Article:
- Wonder if and when you can have sex again
- Have different feelings about having sex or being intimate with your partner
- You may have an exercise test, to see how your heart reacts to exercise.
- Sometimes, at least the first 2 weeks or so after a heart attack, your provider may advise avoiding sex.
- Chest pain or pressure
- Feeling lightheaded, dizzy, or faint
- Trouble breathing
- Uneven or fast pulse
- Less interested in having sex or being close with your partner
- Like sex is less enjoyable
- Sad or depressed
- Feel worried or stressed
- Like you are a different person now
- It may not be easy to talk about such private things, but there may be a treatment that could help you.
- If you find it hard to talk to your heart doctor about these topics, talk to your primary care provider.
- The above medicines may not be safe if you are taking other medicine. DO NOT take them if you are taking nitroglycerin or nitrates. Taking both kinds of these medicines can lead to a life-threatening drop in blood pressure.
- DO NOT buy these medicines through the mail or another doctor who does not know your full health history. To get the right prescription, talk to the doctor who knows your health history and all the medicines you take.
If you have had angina, heart surgery, or a heart attack, you may:
Almost everyone with heart problems has these questions and concerns. The most helpful thing you can do is talk to your health care providers, spouse, partner, or friends.
When is it Safe?
Both you and your provider may be concerned that having sex will bring on a heart attack. Your provider can tell you when it is safe to have sex again.
After a heart attack or heart procedure:
Make sure you know the symptoms that could mean your heart is working too hard. They include:
If you have any of these symptoms during the day, avoid sex and talk to your doctor. If you notice these symptoms during (or soon after) having sex, stop the activity. Call your provider to discuss your symptoms.
Can you Be Intimate?
After heart surgery or a heart attack, your provider may say it is safe to have sex again.
But your health issues may change the way you feel about or experience sex and close contact with your partner. Besides being worried about having a heart attack during sex, you may feel:
Women may have trouble feeling aroused. Men may have trouble getting or keeping an erection, or have other problems.
Your partner may have the same feelings you are having and may be afraid to have sex with you.
Talk to Your Doctor
If you have any questions or concerns about intimacy, talk to your health care provider. Your provider can help you find out what is causing the problem and suggest ways to deal with it.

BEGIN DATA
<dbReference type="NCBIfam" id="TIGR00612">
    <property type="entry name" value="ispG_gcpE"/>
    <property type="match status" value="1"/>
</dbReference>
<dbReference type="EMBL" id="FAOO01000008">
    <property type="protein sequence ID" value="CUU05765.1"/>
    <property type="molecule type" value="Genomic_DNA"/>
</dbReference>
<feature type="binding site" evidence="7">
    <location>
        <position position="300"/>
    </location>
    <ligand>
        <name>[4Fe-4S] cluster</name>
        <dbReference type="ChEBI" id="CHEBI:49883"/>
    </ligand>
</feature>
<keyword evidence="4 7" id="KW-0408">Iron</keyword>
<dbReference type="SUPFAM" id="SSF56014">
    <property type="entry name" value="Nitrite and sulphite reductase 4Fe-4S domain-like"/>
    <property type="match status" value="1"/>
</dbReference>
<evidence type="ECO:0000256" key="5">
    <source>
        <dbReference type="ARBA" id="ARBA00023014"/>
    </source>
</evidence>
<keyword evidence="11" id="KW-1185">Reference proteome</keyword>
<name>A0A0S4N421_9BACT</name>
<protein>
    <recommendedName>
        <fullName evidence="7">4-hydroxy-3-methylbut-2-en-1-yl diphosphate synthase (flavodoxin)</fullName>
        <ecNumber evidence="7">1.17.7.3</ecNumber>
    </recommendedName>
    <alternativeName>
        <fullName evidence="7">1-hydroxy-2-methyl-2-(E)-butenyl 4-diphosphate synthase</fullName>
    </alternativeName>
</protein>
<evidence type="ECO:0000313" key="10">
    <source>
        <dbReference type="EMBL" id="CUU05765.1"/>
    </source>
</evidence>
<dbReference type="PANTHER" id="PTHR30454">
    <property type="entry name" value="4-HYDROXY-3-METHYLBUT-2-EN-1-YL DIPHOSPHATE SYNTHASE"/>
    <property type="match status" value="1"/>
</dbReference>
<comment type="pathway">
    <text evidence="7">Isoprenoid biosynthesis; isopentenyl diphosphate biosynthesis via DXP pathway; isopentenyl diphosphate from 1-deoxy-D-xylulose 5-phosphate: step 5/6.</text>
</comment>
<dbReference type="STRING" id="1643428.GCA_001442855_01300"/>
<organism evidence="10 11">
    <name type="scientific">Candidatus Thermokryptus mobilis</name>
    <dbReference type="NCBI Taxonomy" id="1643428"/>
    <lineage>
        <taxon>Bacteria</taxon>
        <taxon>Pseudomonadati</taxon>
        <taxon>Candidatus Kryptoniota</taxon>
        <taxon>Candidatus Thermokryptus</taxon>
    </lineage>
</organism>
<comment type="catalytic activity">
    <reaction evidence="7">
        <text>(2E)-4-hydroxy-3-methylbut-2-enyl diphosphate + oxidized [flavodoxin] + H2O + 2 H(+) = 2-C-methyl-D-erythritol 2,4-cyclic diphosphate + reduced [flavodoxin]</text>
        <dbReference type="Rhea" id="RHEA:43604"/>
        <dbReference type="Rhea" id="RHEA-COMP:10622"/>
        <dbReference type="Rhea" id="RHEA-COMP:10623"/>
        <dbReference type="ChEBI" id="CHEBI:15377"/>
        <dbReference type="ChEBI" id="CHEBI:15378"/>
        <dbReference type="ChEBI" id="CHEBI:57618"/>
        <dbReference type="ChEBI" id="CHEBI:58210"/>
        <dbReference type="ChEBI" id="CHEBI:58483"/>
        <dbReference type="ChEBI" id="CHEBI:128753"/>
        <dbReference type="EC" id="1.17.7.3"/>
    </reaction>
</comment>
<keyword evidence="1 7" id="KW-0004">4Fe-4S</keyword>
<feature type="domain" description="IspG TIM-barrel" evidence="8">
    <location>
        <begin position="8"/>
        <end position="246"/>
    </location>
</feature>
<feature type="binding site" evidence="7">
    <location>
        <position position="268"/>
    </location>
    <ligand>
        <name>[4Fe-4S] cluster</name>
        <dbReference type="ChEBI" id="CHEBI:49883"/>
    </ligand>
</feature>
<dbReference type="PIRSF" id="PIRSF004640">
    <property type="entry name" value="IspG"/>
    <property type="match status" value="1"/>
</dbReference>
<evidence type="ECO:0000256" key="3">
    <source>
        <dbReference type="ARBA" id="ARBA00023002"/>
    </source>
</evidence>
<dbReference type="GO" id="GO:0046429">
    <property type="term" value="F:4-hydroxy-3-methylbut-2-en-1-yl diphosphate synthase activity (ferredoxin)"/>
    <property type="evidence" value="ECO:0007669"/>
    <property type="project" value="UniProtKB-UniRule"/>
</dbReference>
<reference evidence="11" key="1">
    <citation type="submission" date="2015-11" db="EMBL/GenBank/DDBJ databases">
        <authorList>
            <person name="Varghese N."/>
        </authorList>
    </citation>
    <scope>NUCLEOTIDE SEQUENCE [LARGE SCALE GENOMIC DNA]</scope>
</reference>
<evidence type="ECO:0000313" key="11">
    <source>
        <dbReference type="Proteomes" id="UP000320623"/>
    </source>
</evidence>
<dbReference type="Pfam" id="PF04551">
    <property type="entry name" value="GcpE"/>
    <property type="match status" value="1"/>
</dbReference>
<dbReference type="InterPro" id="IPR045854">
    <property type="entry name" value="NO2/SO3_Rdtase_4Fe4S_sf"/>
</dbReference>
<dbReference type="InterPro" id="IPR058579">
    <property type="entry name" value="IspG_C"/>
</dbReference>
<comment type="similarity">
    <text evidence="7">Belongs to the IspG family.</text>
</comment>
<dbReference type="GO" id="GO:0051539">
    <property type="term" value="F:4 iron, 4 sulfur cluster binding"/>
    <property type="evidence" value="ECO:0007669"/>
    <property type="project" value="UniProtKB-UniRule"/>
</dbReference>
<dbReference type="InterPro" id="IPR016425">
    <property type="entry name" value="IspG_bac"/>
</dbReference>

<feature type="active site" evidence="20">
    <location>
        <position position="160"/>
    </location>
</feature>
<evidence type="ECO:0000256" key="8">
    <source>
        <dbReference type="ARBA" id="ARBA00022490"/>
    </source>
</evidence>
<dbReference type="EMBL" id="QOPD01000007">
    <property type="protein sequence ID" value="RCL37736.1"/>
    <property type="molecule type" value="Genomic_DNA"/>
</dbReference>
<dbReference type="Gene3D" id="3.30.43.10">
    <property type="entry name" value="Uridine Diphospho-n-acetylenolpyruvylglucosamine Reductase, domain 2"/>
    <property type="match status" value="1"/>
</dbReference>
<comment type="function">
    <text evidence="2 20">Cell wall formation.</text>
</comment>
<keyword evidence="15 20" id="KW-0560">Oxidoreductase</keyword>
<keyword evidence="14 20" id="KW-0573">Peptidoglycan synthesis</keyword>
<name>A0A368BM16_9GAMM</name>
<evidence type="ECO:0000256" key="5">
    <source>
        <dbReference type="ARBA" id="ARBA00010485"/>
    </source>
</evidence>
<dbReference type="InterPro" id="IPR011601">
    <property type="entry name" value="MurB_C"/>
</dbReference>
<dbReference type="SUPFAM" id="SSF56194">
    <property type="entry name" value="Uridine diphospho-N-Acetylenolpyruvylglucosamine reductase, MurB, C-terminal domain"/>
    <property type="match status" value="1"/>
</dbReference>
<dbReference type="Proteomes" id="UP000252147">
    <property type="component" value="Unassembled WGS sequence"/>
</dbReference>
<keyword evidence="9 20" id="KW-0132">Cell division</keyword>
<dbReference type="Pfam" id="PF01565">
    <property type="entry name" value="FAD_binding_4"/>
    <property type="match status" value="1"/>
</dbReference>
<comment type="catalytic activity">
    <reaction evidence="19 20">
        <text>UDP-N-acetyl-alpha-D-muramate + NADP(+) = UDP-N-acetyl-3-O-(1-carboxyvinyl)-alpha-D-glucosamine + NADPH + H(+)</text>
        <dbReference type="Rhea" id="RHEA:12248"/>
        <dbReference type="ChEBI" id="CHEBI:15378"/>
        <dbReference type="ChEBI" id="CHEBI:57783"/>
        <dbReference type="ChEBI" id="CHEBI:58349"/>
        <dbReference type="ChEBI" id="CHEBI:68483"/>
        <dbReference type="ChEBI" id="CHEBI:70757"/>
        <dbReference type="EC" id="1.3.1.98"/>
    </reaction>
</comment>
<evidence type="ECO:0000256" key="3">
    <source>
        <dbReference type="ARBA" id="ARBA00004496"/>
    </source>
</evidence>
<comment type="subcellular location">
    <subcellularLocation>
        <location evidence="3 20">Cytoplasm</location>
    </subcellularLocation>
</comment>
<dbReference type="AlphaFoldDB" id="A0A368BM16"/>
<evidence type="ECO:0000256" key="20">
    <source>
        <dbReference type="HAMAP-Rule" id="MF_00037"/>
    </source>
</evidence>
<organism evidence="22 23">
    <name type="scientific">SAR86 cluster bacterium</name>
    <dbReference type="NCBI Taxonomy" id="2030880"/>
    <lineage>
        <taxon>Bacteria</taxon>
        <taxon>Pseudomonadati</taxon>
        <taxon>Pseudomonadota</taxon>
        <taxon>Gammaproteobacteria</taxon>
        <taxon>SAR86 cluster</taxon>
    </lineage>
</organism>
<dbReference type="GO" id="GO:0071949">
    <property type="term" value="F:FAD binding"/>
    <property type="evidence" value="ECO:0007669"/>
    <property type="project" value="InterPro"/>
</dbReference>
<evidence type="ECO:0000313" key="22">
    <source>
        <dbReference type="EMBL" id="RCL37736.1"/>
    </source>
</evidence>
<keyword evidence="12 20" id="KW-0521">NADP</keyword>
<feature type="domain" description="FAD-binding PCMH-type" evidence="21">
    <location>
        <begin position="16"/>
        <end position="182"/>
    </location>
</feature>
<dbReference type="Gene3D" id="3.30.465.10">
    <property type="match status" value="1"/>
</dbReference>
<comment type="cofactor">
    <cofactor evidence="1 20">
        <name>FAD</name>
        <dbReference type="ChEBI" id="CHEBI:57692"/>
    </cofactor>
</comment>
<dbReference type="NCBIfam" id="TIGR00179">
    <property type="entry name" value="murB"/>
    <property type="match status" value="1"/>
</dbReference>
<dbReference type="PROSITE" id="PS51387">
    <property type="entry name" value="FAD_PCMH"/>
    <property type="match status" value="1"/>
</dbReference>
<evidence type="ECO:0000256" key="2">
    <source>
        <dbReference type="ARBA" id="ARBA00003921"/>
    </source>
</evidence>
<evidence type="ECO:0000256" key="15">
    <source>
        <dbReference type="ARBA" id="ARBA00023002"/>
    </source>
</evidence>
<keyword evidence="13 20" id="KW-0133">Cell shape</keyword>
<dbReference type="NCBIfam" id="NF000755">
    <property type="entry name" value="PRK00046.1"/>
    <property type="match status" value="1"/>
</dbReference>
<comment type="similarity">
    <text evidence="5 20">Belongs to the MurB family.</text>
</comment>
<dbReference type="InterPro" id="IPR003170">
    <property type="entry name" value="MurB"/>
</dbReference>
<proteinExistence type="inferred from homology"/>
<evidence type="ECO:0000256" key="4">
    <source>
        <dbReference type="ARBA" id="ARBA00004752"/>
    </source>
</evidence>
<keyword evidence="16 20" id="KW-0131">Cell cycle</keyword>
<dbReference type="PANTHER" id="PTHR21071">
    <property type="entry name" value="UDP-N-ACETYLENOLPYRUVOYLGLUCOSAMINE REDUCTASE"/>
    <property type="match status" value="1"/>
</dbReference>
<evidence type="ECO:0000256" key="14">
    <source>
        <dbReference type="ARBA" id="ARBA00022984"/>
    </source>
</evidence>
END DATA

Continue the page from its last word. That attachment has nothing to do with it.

If you are depressed, anxious, or afraid, medicine or talk therapy may help. Classes in lifestyle change, stress management, or therapy may help you, family members, and partners.
If the problem is caused by side effects of medicine you are taking, that medicine may be adjusted, changed, or another medicine may be added.
Men who have trouble getting or keeping an erection may be prescribed a medicine to treat this. These include medicines like sildenafil (Viagra), vardenafil (Levitra), and tadalafil (Cialis).
When to Call the Doctor
If you have new symptoms of heart trouble during sexual activity, stop the activity. Call your health care provider for advice. If the symptoms do not go away within 5 to 10 minutes, call 911.
Morrow DA, Boden WE. Stable ischemic heart. In: Mann DL, Zipes DP, Libby P, Bonow RO, Braunwald E, eds. Braunwald's Heart Disease: A Textbook of Cardiovascular Medicine. 10th ed. Philadelphia, PA: Elsevier Saunders; 2015:chap 54.
Steinke EE, Jaarsma T, Barnason SA, Byrne M, et al. Sexual counselling for individuals with cardiovascular disease and their partners: a consensus document from the American Heart Association and the ESC Council on Cardiovascular Nursing and Allied Professions (CCNAP).Sexual counselling for individuals with cardiovascular disease and their partners: a consensus document from the American Heart Association and the ESC Council on Cardiovascular Nursing and Allied Professions (CCNAP). Eur Heart J. 2013;34(41):3217-3235. PMID: 23900695 www.ncbi.nlm.nih.gov/pubmed/23900695.
- Review date:
- December 07, 2016
- Reviewed by:
- Michael A. Chen, MD, PhD, Associate Professor of Medicine, Division of Cardiology, Harborview Medical Center, University of Washington Medical School, Seattle, WA. Also reviewed by David Zieve, MD, MHA, Isla Ogilvie, PhD, and the A.D.A.M. Editorial team.
The information provided herein should not be used during any medical emergency or for the diagnosis or treatment of any medical condition. A licensed medical professional should be consulted for diagnosis and treatment of any and all medical conditions. Call 911 for all medical emergencies. Links to other sites are provided for information only -- they do not constitute endorsements of those other sites. © 1997- 2008 A.D.A.M., Inc. Any duplication or distribution of the information contained herein is strictly prohibited.